The acronym band known as H.I.M. (His Infernal Majesty), has
achieved success throughout the years, first catapulted in Bam
Margera’s infamous pre-Jackass underground film, CKY2K.
If you’ve ever wondered where Bam gets his symbol that looks
like a mix between a pentagram and a heart, (heartagram), its
creation originates from the goth-metal band H.I.M. Under a black
spider on the inside of the album case are the words written: “In
Iggy We Trust.”
With Iggy Pop as a collective band influence, it comes as no
surprise that most of the members of H.I.M. look like they are
strung out, and the singer on the cover of the album resembles
Brandon Lee in the Crow. Compared to the first album, this album
shows better-crafted song writing, but lacks the ferocity. The
goth-castle romantic acrobatics propel slow melodic metal with
their love and sorrow-filled lyrics. The love discussed repeatedly
in every song reads more like renaissance poetry than 21st century
metal. The singer seems to draw his low-toned vocal influence from
the likes of Bono and Jim Morrison, and at times in the album
sounds strangely like Bing Crosby.
The first song, “Salt in our Wounds,” is a key track for fans,
however all the heartache, love lost and boo-hoo for the entirety
of the album makes it sound pitiful. Each song is equally droning
and drowning and their refined sound still lacks experimentation.
H.I.M.’s use of organs, churchy ensemble backing vocals and detuned
guitar sounds add to the haunting effect of the album, right in
time for Halloween.
Talib Kweli, “The Beautiful Struggle”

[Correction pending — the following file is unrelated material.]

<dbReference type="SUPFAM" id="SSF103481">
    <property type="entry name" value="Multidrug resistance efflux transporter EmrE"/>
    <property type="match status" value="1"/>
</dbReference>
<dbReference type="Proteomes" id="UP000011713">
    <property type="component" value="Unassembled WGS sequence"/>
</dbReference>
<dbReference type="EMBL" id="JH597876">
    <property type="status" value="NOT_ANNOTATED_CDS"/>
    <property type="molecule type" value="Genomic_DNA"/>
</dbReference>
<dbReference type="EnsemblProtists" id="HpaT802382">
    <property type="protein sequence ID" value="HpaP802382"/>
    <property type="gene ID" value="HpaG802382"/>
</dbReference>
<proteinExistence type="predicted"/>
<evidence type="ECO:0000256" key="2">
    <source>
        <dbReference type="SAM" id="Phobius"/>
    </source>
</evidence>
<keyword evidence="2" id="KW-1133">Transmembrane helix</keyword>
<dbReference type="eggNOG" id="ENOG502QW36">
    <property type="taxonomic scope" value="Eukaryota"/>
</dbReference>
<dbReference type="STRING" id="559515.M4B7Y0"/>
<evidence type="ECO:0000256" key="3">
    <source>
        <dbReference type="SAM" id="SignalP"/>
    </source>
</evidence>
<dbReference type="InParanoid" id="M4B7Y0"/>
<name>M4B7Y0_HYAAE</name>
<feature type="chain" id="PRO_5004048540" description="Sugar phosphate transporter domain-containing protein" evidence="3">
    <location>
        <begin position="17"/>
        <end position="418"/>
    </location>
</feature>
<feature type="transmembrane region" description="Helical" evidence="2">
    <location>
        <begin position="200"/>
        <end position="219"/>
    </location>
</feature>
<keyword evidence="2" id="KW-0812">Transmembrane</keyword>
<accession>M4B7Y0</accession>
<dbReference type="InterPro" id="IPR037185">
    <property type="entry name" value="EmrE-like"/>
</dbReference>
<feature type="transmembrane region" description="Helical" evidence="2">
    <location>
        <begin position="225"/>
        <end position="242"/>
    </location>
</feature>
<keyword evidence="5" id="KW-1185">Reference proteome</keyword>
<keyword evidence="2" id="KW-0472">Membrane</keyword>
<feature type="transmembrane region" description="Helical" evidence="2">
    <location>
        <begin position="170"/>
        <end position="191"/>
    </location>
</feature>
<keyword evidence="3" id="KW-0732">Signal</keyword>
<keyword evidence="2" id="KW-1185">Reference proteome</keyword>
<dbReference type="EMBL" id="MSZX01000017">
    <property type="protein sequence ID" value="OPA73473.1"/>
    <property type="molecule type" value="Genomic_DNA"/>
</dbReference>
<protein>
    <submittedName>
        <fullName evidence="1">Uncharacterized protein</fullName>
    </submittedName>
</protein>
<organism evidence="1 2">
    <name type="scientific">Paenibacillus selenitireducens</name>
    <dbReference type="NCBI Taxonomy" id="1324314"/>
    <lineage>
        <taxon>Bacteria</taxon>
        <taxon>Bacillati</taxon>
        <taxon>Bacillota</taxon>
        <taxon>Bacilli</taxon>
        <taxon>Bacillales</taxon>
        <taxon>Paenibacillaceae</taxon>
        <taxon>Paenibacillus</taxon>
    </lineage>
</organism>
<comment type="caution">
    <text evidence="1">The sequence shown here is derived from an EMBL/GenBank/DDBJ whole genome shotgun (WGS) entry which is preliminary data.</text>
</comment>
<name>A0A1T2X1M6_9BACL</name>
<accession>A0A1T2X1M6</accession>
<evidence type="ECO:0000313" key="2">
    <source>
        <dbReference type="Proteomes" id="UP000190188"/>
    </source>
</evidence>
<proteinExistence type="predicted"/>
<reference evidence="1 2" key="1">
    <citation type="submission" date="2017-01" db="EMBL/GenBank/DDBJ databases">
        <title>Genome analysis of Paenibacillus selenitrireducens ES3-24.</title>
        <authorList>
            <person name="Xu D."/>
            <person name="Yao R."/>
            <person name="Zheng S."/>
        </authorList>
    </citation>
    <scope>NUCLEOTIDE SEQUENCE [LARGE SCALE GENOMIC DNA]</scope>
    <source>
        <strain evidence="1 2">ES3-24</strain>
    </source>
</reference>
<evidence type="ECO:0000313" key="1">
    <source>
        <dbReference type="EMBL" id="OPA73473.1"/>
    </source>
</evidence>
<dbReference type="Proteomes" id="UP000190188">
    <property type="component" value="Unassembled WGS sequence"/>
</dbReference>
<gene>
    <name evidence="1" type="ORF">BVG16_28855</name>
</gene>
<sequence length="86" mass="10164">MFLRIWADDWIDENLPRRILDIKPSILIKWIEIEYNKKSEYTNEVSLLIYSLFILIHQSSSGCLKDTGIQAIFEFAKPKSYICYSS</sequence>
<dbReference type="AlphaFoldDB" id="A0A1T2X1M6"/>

* * * *
Since the days of his Blackstar collaboration with Mos Def,
Talib Kweli has grown in the underground hip-hop scene and has
developed a mature sound while holding on to his values and views
as a human.
Anyone familiar with Talib Kweli knows that he is proactive in
hip-hop to save the world. His fourth album “Struggle” proves that
Talib might be the most respected artist in hip-hop because of the
help he had from big names to make this album.
On the opening song, “Going Hard” Talib raps about the cost of
life outside of corporate America. “Broken Glass,” produced by the
Neptunes, speaks of those less fortunate. “Back Up Offa Me,” “A
game” and “Work It Out,” are songs that are equally friendly on
both the underground scene and in the club. The acclaimed Faith
Evans appears on the chillin’ “We Know.” “Ghetto Show” is a cool
summer jam with Common and Anthony Hamilton. Three key tracks on
the album reveal the strength of Talib. “Around My Way” samples the
Police, a somber song reminiscent of the Biggie tribute song “I’ll
Be Missing You.”
The Kanye West produced “I Try” with Mary J. Blige is easily the
best song on the album emphasizing the changing times: “Get
searched on the plane/Arabic first name/disturbed by the fame/just
like Kurt Cobain/I have trouble trying to write something that bang
in the club all night while people suffer tonight/lord knows I
try.” Jean Grae’s contribution to the song “Black Girl Pain” has
streaming female vocals with lyrics focused on modern-day racism.
Overall, “The Beautiful Struggle” is a timepiece for both hip-hop
and the world, and is Talib’s best efforts to date.
*You can hear more of Talib Kwali on KCSU 90.5 FM